Hurricane Florence: Your guide to the story
You may have heard about Hurricane Florence, the storm careering towards the US east coast prompting warnings of an impending disaster.
But what makes Florence so different from other storms this year? From Beryl, Chris, and Debby?
We've pulled together some of the key elements that explain why officials are so worried, and what damage Florence could cause.
One video to watch
The storm's winds may have weakened in recent days - they are now at 110mph (175km/h) - but there are fears Florence's slow-moving nature could bring different problems.
Forecasters say it could slow dramatically when it nears land and then linger until Saturday, moving unpredictably along the coast and bringing torrential rain.
Up to 1.7 million people have been ordered to evacuate across South Carolina, North Carolina and Virginia. A further 10 million people are now under some form of storm watch.
So how are these people preparing? We spoke to those braced for Florence's looming arrival.
One striking picture
This satellite image of Florence hurtling towards the east coast on Wednesday gives a sense of its massive scale.
A National Weather Service forecaster has said it will be the "storm of a lifetime" for parts of the Carolina coast. One emergency official said it will be a "Mike Tyson punch" to the area.
There will be hurricane-force winds up to 80 miles from the centre of the storm, meteorologists say.
Some forecasters have predicted it could be the most powerful storm ever to hit the region.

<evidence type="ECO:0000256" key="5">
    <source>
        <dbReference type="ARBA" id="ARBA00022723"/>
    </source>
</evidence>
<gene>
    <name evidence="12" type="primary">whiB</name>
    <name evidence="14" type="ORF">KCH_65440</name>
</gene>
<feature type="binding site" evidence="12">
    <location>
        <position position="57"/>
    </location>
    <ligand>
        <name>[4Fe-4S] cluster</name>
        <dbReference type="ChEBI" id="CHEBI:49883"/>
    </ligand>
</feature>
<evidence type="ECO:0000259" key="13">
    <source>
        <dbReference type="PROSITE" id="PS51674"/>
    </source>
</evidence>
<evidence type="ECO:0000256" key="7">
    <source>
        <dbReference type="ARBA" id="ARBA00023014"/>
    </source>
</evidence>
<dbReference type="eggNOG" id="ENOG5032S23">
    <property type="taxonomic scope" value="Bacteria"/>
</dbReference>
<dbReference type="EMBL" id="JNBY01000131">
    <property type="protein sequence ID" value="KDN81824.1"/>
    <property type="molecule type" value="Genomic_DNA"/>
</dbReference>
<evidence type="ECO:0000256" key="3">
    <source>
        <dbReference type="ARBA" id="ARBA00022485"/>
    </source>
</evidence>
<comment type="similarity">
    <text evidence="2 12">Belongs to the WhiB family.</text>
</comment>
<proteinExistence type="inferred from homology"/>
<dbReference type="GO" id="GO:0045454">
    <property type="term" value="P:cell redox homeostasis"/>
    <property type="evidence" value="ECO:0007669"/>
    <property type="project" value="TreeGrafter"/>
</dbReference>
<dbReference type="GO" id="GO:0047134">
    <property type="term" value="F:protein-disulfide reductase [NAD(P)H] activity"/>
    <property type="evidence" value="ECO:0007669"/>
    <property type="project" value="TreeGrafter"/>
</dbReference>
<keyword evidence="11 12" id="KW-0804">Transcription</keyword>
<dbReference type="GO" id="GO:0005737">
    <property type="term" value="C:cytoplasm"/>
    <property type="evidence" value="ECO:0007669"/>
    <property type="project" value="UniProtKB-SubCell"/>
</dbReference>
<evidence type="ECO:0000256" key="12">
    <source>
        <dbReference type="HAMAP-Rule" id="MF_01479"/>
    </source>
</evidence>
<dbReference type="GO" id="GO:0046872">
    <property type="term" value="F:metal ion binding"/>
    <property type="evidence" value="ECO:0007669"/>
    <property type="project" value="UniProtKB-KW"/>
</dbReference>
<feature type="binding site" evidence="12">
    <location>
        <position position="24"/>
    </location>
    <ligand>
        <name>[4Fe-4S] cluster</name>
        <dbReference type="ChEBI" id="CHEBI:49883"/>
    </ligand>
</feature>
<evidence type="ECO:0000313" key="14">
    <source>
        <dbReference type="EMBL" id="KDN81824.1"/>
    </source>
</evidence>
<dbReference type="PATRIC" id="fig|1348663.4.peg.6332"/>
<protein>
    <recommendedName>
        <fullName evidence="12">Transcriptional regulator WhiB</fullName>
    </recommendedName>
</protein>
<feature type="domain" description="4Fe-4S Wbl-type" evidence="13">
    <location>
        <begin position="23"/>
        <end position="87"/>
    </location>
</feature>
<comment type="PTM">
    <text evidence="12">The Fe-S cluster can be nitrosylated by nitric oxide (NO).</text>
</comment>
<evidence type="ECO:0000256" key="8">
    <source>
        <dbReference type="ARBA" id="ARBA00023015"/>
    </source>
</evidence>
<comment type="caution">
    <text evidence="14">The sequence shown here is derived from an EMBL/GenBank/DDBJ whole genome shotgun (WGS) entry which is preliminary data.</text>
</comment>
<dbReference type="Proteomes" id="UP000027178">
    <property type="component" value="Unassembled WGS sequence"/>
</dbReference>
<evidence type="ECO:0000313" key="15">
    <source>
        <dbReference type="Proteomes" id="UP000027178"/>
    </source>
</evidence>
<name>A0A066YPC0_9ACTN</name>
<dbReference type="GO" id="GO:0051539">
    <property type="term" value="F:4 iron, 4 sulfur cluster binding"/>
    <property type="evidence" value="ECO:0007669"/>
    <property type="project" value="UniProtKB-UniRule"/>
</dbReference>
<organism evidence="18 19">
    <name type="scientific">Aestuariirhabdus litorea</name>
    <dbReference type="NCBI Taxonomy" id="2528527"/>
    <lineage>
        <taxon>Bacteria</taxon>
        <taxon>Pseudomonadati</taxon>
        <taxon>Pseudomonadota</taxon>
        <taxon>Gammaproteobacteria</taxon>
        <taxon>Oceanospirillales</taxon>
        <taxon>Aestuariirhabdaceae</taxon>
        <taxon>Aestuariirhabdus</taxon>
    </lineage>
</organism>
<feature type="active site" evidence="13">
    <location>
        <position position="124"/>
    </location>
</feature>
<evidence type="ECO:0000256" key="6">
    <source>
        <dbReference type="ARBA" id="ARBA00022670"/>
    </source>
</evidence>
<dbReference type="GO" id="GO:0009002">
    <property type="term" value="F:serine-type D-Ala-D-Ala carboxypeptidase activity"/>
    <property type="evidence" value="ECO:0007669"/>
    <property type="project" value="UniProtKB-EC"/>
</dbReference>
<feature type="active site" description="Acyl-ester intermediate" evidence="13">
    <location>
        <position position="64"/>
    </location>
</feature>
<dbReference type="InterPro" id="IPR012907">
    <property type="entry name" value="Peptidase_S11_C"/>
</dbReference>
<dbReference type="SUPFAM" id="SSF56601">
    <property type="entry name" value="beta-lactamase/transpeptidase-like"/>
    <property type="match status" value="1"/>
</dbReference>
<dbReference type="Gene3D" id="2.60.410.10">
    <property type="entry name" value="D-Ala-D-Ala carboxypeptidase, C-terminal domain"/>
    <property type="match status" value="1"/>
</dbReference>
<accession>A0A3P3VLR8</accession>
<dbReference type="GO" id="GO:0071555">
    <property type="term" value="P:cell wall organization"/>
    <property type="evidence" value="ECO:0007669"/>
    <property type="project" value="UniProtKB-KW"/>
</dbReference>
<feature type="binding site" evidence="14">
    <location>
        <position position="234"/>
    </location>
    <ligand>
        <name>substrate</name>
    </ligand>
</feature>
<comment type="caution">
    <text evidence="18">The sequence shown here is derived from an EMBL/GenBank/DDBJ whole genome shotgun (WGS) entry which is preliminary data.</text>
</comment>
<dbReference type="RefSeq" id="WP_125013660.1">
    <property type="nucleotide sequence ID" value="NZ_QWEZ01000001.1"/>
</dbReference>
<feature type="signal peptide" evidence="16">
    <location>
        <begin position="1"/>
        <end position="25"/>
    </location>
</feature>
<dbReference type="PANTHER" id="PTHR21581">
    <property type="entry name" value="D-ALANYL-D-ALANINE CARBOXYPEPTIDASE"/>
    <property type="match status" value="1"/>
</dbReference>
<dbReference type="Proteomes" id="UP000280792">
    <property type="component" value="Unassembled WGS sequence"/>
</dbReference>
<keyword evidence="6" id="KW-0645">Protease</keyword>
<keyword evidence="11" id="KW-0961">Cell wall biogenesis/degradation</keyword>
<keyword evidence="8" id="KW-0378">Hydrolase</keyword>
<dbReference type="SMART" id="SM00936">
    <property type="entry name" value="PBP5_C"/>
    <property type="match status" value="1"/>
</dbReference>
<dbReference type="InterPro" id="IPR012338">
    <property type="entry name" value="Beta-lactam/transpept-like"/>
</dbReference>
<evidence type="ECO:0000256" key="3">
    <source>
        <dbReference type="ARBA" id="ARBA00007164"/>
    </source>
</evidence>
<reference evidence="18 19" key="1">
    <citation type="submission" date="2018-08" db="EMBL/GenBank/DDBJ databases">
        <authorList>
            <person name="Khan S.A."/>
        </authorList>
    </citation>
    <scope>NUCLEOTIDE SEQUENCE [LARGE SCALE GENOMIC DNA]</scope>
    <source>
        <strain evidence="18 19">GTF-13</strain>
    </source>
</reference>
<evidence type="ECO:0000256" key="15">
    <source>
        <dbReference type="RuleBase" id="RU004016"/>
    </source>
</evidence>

One big number
Florence could do more than $170bn (£130bn) of damage and affect nearly 759,000 homes and businesses, says analytics firm CoreLogic.
Energy companies have also warned that the storm could knock out power for the foreseeable future in some areas.
"This is no ordinary storm, and people could be without power for a very long time - not days but weeks," a president of one energy company in North Carolina said on Wednesday.
One bit of context
If the storm lingers for a few days, the sheer amount of rainfall could lead to catastrophic flooding.
But the biggest danger could be life-threatening storm surges. These could be as high as 13ft (4m) along parts of the North Carolina coast.
All of this has led to fears that the state could face an environmental disaster if industrial waste - including hog manure and coal ash - is washed into people's homes.
North Carolina has had this problem before. In 1999, Hurricane Floyd barrelled into the region and flooded vast areas with toxic water.
Dead hogs and chickens were pictured floating in the floodwaters, which had been polluted with agricultural waste and petrol.
One quote that tells a story
Many people in coastal communities have followed the mandatory evacuation orders, but some are vowing to stay put and ride it out.
Solange Iliou Thompson, a restaurant owner in the town of Wilmington, North Carolina, made her stance clear.
"I'm staying. The building's solid and Buddha will protect us," she told AFP news agency. "What can you do? You can't stop Mother Nature."
A delicatessen owner in the same town told Reuters that he was also going to stay.
"I'm not approaching Florence from fear or panic," he said. "It's going to happen. We just need to figure out how to make it through."